Richard III by William Shakespeare.

Richard III.
I've been focusing on Shakespeare's histories for about six months now and the plays (I'll exclude King John for now), Edward III (assuming Shakespeare did write that), Richard II, the Henry IV plays, Henry V, and the Henry VI plays, have all led to this, the greatest play (I think) that William Shakespeare ever wrote. It truly is a masterpiece. 

I'm hoping, after this post and after I've read and written about Henry VIII, I'll write a post on all the histories, so at this point I don't want to get too bogged down in writing about the events that lead to Richard III, but it is essential to have some background. First, take the Henriad: Richard II (1595-6), Henry IV Part I and II (1596-7), and Henry V (1599): in these plays we see King Richard II illegally deposed and murdered, and King Henry IV come to the throne. He re-established the House of Lancaster and from Henry IV there are a further two Lancastrian kings, Henry V and Henry VI. Here we come into the 'Wars of the Roses' section of Shakespeare's plays: Henry VI Part I, II, and III, and now Richard III. We have seen in the previous Henry VI plays the rise of Richard of York, he who challenged Henry VI. However he was murdered by Henry VI's wife Queen Margaret, and he left behind three sons (the fourth, Edmund, was also murdered), the eldest is Edward, Duke of York, then George, Duke of Clarence, and finally Richard, Duke of Gloucester. After the murder of Henry VI and Richard of York, the king is now Edward, Edward IV. Were he to die childless, England would have had George I (though as it happens England didn't have a George I until 1714), and had George have died Richard of Gloucester would have inherited the throne. However Edward IV did have sons: Edward, who would become Edward V, and Richard of Shrewsbury, Duke of York: the Princes in the Tower as they are now known. 

That is a stark and yet still complicated history of the kings and key events in the dispute between the two rival houses of the Plantagenet Kings, the House of York and the House of Lancaster, as told by William Shakespeare. It is crucial in understanding Richard III and it's why I think the only way to read Shakespeare's histories is in order of the action of the plays. 

Finally, then, let's get to Richard III. It was written around 1592, shortly after the Henry VI plays, and it tells of the rise and fall of Richard. The play begins with Richard as the Duke of Gloucester and Edward IV on the throne, but before he had even been properly 'in line' for the throne we saw some unnerving aspects of Richard's sociopathic Machiavellian ambition; shortly after Edward IV was crowned Richard said in an aside (this is in Henry VI Part III),
... Why, I can smile, and murder whiles I smile,
And cry 'Content' to that which grieves my heart,
And wet my cheeks with artificial tears,
And frame my face to all occasions.
I'll drown more sailors than the mermaid shall;
I'll slay more gazers than the basilisk;
I'll play the orator as well as Nestor,
Deceive more slily than Ulysses could,
And, like a Sinon, take another Troy.
I can add colours to the chameleon,
Change shapes with Proteus for advantages,
And set the murderous Machiavel to school.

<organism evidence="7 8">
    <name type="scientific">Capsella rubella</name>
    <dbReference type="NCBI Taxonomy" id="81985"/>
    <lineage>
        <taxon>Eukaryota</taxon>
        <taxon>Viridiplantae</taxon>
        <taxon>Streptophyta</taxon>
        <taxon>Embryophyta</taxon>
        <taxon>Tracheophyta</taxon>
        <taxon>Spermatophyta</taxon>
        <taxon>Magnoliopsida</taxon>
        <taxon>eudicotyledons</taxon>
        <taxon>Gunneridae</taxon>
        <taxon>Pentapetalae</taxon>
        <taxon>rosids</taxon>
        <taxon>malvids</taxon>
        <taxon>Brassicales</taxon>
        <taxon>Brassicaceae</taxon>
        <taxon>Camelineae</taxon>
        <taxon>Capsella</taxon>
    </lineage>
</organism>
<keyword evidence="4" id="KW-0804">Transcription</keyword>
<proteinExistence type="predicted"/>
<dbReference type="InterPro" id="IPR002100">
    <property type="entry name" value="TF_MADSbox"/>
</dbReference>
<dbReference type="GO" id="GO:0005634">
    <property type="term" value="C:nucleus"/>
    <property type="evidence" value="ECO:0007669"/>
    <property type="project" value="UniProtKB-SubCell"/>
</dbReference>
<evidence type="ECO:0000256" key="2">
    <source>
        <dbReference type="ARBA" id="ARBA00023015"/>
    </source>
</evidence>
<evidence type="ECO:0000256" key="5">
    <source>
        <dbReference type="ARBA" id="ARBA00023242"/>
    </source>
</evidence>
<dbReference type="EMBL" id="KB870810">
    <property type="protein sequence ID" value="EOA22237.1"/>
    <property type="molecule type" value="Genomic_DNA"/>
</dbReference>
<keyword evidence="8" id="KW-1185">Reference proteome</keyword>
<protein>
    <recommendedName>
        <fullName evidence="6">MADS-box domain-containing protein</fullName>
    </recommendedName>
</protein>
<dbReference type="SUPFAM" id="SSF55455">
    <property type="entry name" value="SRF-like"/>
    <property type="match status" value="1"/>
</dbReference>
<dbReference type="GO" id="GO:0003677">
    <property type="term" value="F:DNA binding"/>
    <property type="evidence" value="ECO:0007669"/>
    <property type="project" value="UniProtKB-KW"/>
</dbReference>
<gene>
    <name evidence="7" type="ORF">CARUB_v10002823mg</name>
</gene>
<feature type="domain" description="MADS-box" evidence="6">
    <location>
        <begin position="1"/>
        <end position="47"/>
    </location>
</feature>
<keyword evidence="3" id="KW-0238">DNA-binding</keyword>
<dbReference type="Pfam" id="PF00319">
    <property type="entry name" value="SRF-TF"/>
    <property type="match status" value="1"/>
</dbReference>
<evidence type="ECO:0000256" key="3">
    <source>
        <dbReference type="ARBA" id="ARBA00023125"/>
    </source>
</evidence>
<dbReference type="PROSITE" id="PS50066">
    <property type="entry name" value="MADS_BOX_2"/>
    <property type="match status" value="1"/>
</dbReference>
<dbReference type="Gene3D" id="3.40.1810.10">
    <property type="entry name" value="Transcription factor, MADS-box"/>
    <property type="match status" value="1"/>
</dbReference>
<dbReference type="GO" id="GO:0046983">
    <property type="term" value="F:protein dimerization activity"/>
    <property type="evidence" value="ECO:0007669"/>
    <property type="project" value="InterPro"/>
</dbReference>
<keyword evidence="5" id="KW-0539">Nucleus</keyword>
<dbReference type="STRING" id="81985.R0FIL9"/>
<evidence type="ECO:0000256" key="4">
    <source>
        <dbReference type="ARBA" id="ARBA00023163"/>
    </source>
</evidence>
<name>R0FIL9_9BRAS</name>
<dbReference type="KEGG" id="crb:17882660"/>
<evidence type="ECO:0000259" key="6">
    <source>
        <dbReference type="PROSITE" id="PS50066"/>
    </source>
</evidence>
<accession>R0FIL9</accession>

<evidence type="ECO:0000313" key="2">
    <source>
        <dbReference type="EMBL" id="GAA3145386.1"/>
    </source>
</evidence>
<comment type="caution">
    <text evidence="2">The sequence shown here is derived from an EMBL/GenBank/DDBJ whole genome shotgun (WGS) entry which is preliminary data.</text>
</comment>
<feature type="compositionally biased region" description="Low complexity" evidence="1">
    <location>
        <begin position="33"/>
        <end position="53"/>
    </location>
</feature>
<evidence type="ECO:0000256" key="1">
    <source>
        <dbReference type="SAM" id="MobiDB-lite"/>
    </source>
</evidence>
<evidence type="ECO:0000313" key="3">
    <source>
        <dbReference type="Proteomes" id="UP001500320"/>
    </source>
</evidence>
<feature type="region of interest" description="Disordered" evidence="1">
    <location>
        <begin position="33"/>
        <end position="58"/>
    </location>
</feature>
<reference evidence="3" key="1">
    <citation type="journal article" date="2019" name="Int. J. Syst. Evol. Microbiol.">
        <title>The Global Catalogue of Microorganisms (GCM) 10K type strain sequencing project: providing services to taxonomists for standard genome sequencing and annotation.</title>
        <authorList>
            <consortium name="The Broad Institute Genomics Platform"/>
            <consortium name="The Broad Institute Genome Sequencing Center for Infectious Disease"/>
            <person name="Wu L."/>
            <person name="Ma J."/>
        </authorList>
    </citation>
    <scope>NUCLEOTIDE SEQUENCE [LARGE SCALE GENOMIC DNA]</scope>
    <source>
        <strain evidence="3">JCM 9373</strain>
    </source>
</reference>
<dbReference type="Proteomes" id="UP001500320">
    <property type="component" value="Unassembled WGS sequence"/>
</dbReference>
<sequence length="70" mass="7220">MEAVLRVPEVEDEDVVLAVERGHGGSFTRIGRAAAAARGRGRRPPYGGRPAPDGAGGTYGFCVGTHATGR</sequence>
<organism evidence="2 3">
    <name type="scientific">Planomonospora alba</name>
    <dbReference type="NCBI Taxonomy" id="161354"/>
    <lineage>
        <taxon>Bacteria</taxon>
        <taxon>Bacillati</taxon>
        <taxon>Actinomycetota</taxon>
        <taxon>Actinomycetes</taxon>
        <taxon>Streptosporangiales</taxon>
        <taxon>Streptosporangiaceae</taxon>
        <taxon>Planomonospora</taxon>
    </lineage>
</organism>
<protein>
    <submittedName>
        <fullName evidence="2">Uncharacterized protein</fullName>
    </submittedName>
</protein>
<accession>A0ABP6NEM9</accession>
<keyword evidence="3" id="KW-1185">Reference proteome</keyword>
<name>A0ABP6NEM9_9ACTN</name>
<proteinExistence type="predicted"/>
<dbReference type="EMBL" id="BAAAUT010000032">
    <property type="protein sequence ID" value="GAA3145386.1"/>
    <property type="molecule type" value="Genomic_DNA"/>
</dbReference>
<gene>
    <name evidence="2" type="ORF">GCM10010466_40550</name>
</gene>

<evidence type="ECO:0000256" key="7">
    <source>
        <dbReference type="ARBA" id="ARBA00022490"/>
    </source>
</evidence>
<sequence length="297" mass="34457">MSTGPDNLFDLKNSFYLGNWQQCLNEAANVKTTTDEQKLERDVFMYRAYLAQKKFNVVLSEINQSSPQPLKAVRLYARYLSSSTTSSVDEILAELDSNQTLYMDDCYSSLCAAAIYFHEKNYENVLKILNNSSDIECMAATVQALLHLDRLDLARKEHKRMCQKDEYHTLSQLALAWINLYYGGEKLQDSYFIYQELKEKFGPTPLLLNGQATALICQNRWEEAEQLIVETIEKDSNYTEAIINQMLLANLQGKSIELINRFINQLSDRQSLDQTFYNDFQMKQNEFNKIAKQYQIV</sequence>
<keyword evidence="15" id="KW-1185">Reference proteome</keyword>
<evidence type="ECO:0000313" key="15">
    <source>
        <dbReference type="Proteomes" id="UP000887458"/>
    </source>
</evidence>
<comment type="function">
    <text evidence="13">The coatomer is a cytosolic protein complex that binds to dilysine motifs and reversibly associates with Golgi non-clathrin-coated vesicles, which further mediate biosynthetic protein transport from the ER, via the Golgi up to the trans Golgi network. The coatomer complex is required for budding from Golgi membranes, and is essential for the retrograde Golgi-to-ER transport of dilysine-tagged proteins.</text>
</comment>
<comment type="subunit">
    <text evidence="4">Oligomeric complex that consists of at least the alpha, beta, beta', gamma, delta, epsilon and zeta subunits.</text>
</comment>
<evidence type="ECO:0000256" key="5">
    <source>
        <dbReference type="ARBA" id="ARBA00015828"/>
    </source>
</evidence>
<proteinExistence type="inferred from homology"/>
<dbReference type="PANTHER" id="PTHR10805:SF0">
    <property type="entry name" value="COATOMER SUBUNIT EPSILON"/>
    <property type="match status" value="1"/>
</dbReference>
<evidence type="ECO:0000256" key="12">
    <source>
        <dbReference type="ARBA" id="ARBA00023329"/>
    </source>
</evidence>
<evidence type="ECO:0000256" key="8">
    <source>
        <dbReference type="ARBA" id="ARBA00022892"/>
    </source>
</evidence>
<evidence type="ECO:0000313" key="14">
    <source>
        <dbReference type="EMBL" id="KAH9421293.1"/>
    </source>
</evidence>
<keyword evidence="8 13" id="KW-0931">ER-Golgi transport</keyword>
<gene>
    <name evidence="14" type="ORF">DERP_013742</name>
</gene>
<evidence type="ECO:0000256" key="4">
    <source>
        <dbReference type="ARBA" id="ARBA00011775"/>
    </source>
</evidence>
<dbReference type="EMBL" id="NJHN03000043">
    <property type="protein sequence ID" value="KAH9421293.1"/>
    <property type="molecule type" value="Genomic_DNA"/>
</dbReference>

Can I do this, and cannot get a crown?
Tut, were it farther off, I'll pluck it down.
Richard III opens with one of the most famous speeches in the Shakespeare canon:
Now is the winter of our discontent
Made glorious summer by this sun of York;
And all the clouds that lour'd upon our house
In the deep bosom of the ocean buried.
Now are our brows bound with victorious wreaths;
Our bruised arms hung up for monuments;
Our stern alarums changed to merry meetings,
Our dreadful marches to delightful measures.
Richard does not feel a part of these good times,
I, that am curtail'd of this fair proportion,
Cheated of feature by dissembling nature,
Deformed, unfinish'd, sent before my time
Into this breathing world, scarce half made up,
And that so lamely and unfashionable
That dogs bark at me as I halt by them;
Why, I, in this weak piping time of peace,
Have no delight to pass away the time...
He adds,
I am determined to prove a villain
And hate the idle pleasures of these days. 
Edward IV.
And so he plots to secure the throne for himself. In his way: Edward IV, his two sons Edward and Richard, and his brother George. At the start of the play Edward IV is gravely ill and to exacerbate the illness and get rid of George (referred to as Clarence in the play) he has Clarence, imprisoned for treason, executed and takes some joy in telling Edward:
Kɪɴɢ Eᴅᴡᴀʀᴅ IV: Is Clarence dead? the order was reversed.
Gʟᴏᴜᴄᴇsᴛᴇʀ: But he, poor soul, by your first order died,
And that a winged Mercury did bear:
Some tardy cripple bore the countermand,
That came too lag to see him buried.
God grant that some, less noble and less loyal,
Nearer in bloody thoughts, but not in blood,
Deserve not worse than wretched Clarence did,
And yet go current from suspicion!
Dᴇʀʙʏ: A boon, my sovereign, for my service done!
Kɪɴɢ Eᴅᴡᴀʀᴅ IV: I pray thee, peace: my soul is full of sorrow.
By this stage Richard has married Anne: Anne is the widow of Edward of Westminster, Prince of Wales, the only son of Henry VI and Queen Margaret, who (in Shakespeare's play) was murdered Richard and Clarence (the truth is Edward simply "died in battle"). When Edward IV dies, and with Clarence dead too, Edward IV's son Edward becomes Edward V of England at the age of twelve. Richard becomes Lord Protector to 'guide' his and his brother's interests until they were older, and he starts by putting them in the Tower of London despite their reluctance,
... If I may counsel you, some day or two
Your highness shall repose you at the Tower:
Then where you please, and shall be thought most fit
For your best health and recreation.
Edward V.
To clear the path, Richard needs not only to get rid of Edward V and his brother Richard, but also the supporters of the two brothers, beginning with Lord Hastings. He accuses Elizabeth, the widow of Edward IV, of witchcraft and Hastings cautiously replies, "If they have done this thing, my gracious lord..." The reply:
If I thou protector of this damned strumpet--
Tellest thou me of 'ifs'? Thou art a traitor:
Off with his head!